As far as how you should conduct your lead research, it’s important to note that automation tools can only get you so far. Manual research, on the other hand, is the best possible lead quality control a team can have.
In general, experts note that sales prospecting done manually is more focused, detailed, and accurate. If you keep this in mind moving forward, you’ll be able to maximize your sales team’s productivity (through process automation tools) as well as their results (through more strategic, manual lead qualifying).
That being said, there are certain tools you can – and should – use to customize your outbound sales prospecting.
2. Automate Personalization and Personalize Automation
Once your outbound efforts spark a new influx of high quality leads, you’ll need to develop a strategy for keeping the momentum up. Sales data points (like calls and emails out as well as success ratios) can be used to measure individual outreach tactics. Then, once the cream rises to the top, your team will identify sales trigger events and use them to further tweak your process.
Here are some tools to help you do exactly that:
- Prospector by SalesLoft. This Google Chrome extension automates LinkedIn contact exports to spreadsheets. To keep things user-friendly, they let you manage search results on a separate tab.
- Hull.io. Data collection, cleansing, and syncing are all features offered by this sales prospecting tool. In terms of automation, users can count on its ability to trigger personalized communications at various funnel stages.
- Sales Navigator. Created by LinkedIn, Sales Navigator works as both a search engine and a personalization tool with features like customized suggestions.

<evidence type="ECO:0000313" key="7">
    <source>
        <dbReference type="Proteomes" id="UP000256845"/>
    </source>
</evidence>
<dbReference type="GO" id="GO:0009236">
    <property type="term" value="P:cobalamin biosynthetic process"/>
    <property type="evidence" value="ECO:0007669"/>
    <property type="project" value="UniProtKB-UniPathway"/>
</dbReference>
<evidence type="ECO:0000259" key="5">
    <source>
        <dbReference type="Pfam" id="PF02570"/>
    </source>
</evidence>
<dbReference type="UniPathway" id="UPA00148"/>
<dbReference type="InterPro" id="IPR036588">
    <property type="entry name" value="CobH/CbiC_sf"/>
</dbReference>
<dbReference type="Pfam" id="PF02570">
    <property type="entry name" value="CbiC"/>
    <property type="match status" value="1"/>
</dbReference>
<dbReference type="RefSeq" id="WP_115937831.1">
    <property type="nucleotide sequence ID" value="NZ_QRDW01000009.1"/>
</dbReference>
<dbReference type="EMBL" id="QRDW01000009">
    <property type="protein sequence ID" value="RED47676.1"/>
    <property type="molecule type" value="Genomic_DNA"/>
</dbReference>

- WittyParrot. Scale personalize communications with this outbound sales prospecting platform.
- Lusha.com. Our extension automatically gathers important lead information that is both up to date and compliant. Using a LinkedIn plug-in, you can easily auto populate contact and company firmographic data into your chosen CRM. And if you use Salesforce, our product will auto-enrich your existing contacts with better, more accurate and up to date information.
You’ve done your research and you have your tools in place. Now it’s time to put it all into action.
3. Customize Every Cold Call
As you probably already know, the best cold call scripts always make sure to be selective with prospects, include names (with perfected pronunciations), and establish a personal connection between the caller and the lead. But a great script alone won’t cut it. You’ll also need to have background information available to help improvise when needed. Details like job descriptions next to titles or a reference to something interesting about them can help flesh out an otherwise formal conversation.
Now here’s something you may not know – a practical and strategic propsecting method for customizing a prospect call in real time.
- Call the customer by their first name and introduce yourself using your own. Studies show that when infants as young as 6 months old hear their own names being said, their brain fires off a series of neural patterns. These patterns instantly focus attention on the speaker and create an anchor for social interactions, making first names a powerful relationship building tool.
- Have a set of tailored options on hand to discuss with the lead. Automation is great but it lacks nuance when compared to having an actual conversation where you can quickly feel out what a customer is or is not excited about. Use any information you have about the prospect’s buying history, previous service provider, and current goals when creating your options list. Then, when you’re speaking to them, offer them alternatives to anything in your call script that they sound lukewarm about.